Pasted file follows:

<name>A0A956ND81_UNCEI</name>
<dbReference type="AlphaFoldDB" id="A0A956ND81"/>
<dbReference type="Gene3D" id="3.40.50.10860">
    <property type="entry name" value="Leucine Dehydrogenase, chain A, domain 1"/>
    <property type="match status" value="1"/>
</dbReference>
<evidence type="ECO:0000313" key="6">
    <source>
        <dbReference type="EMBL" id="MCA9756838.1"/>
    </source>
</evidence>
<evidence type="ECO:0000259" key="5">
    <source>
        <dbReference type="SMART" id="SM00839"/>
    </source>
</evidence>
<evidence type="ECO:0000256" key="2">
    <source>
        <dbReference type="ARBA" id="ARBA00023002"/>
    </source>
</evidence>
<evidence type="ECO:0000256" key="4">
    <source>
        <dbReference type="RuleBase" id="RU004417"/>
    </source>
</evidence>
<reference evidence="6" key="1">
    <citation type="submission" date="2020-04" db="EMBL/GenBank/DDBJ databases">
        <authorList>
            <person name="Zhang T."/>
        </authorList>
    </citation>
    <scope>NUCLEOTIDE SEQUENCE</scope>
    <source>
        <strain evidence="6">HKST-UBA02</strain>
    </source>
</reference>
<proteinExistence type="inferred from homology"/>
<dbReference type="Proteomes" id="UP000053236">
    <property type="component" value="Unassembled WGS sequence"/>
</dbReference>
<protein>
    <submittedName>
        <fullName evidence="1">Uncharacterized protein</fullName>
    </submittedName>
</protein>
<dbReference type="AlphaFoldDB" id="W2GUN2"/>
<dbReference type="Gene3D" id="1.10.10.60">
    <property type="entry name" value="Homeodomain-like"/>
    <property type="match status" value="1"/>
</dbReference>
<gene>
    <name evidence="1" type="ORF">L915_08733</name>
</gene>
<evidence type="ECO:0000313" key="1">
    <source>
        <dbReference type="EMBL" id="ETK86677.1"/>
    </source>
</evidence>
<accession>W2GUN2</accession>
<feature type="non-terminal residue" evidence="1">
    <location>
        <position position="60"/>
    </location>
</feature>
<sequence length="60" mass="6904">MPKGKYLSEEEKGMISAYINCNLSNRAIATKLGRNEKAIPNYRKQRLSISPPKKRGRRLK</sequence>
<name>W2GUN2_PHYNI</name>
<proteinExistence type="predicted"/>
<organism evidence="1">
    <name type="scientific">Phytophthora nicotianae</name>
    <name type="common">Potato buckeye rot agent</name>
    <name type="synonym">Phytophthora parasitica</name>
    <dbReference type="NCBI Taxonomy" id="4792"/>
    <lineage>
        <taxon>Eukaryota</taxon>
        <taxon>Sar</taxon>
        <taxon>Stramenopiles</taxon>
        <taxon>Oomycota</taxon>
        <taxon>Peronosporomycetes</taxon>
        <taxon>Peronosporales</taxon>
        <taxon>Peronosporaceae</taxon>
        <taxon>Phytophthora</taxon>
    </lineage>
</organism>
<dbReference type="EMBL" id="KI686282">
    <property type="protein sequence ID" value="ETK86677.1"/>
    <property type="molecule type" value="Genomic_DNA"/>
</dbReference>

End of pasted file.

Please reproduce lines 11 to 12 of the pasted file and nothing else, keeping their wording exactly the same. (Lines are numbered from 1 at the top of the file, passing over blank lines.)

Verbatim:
</evidence>
<evidence type="ECO:0000259" key="5">